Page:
New rule can penalize on a whim
The Tribune reports that the Portland City Council has voted unanimously to give police the power to impound and tow any vehicle they believe was used in the 'commission of prostitution or drug crimes' (Police get towing rights, May 3). This is in addition to the previously passed authority to impound and tow any vehicle belonging to a participant in (or spectator to) road racing. The cars will be returned upon proof of a valid driving license, insurance and the payment of towing, storage and 'administrative' fees. (That, I presume, is the city's cut.)
I'm sure proponents would argue that, since no loss of liberty is involved, the Constitution does not apply. Still, even in the case of traffic tickets, one has a 'day in court,' should he or she want it, before paying the fine. Here, the city is allowing the police to punish literally anyone they choose, absolutely at their whim. No charge is involved, no evidence, no proof is needed either, simply the officers' 'belief.' Belief?
This is real punishment, too. I imagine that towing, storage and administrative fees can amount to hundreds of dollars. This doesn't even speak to the public humiliation and embarrassment of having your car impounded on the 'belief' that it's been used for, say, prostitution.
What crime, by the way, does a spectator to street racing commit? Does this mean that 'looking at' a street race is an offense? Clearly not.
Didn't Oregonians just pass an initiative outlawing, in spirit, just this governmental behavior? I understand that in 2000, the voters, by approving Measure 3, the Oregon Property Protection Act, prohibited the confiscation of property without prior conviction Ñ though the city is merely 'impounding.'
Still, the spirit of the City Council's action is exactly what the voters reacted against Ñ punishment without conviction Ñ and the council glibly does just that, once again.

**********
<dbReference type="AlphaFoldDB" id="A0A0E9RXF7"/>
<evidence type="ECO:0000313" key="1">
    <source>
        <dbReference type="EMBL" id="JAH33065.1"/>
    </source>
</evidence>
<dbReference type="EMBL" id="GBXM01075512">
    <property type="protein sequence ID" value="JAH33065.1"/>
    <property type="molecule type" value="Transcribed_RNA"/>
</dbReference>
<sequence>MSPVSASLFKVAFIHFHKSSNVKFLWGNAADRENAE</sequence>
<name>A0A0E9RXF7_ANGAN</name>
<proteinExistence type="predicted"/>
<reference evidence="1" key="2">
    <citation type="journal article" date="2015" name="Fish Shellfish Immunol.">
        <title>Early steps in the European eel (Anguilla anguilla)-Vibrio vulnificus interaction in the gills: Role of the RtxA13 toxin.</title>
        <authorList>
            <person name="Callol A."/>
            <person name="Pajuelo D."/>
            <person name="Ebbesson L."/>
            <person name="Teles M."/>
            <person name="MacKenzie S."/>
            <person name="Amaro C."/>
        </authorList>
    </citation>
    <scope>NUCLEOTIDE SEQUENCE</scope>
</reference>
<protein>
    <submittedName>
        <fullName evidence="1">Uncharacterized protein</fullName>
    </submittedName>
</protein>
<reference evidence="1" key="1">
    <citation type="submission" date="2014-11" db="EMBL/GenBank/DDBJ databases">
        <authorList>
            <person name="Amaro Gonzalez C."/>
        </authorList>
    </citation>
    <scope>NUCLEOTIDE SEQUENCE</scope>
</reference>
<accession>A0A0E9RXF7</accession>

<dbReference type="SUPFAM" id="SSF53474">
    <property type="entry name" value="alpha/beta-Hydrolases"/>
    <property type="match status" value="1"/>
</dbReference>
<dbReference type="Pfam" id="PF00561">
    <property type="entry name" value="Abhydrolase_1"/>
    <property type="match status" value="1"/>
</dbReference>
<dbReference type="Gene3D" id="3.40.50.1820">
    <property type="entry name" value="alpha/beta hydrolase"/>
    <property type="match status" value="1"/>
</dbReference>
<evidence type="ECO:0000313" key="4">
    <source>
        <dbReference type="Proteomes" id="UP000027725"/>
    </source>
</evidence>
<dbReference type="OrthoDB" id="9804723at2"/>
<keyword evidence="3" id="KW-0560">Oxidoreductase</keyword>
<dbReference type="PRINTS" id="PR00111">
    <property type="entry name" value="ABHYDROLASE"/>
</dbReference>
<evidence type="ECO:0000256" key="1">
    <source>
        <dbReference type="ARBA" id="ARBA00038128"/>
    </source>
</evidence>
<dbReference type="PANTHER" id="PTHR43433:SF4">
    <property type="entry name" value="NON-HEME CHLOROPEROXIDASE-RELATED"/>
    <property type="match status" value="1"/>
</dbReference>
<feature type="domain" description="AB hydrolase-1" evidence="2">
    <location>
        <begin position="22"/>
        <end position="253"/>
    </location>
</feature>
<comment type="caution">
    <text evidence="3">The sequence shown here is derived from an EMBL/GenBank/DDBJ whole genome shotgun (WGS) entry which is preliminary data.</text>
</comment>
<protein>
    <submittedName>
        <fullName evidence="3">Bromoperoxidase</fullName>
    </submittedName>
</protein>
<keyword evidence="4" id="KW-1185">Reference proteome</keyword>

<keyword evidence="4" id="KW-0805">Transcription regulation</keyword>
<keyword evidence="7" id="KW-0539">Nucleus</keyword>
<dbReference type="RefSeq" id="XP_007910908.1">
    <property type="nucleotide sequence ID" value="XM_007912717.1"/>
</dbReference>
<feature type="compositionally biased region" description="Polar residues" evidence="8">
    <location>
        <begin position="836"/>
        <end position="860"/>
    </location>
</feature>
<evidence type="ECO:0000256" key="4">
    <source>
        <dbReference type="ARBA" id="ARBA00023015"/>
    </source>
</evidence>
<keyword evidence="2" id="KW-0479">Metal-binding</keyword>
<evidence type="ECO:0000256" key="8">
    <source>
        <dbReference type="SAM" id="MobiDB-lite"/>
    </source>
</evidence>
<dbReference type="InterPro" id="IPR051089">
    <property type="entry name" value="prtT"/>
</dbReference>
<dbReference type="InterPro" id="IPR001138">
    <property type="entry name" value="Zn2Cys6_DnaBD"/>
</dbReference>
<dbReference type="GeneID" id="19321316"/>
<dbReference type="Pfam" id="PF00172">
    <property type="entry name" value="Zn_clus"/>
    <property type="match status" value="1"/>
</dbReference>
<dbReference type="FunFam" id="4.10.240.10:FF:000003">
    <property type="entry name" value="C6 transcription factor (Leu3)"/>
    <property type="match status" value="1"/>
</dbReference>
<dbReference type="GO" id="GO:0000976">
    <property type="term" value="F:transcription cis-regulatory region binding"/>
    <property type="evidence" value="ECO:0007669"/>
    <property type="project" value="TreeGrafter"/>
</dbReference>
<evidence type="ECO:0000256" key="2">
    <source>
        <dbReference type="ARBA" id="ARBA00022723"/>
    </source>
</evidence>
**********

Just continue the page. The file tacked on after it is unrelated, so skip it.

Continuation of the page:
Francis P. Ferguson
Library enriches lives
of family and students
I was pleased to see the great write-up about the library (Lend a hand to the library, Insight, April 30). But there is so much the article didn't say.
My family and I are longtime library users. We live near the Albina branch, and we use it like crazy. I can shop at Nature's and go to the library to get our weekend movies, books and CDs Ñ all in minutes and all for free for anyone who has a library card.
I can take my child over for story time several times a week Ñ it is fun for him, great for me É and free. I teach junior-high social studies, and the library's books are a great asset for the classes I teach. I can reserve them online or by phone and have them delivered to my house by mail or pick them up at my library. My students can log on to the library's homework help site to get after-school help on the assignments I have given them. I also value the knowledgeable, professional and helpful staff at each branch.
So, when it all boils down, what do I pay for this service? About $10 per month, and it is the best deal in town.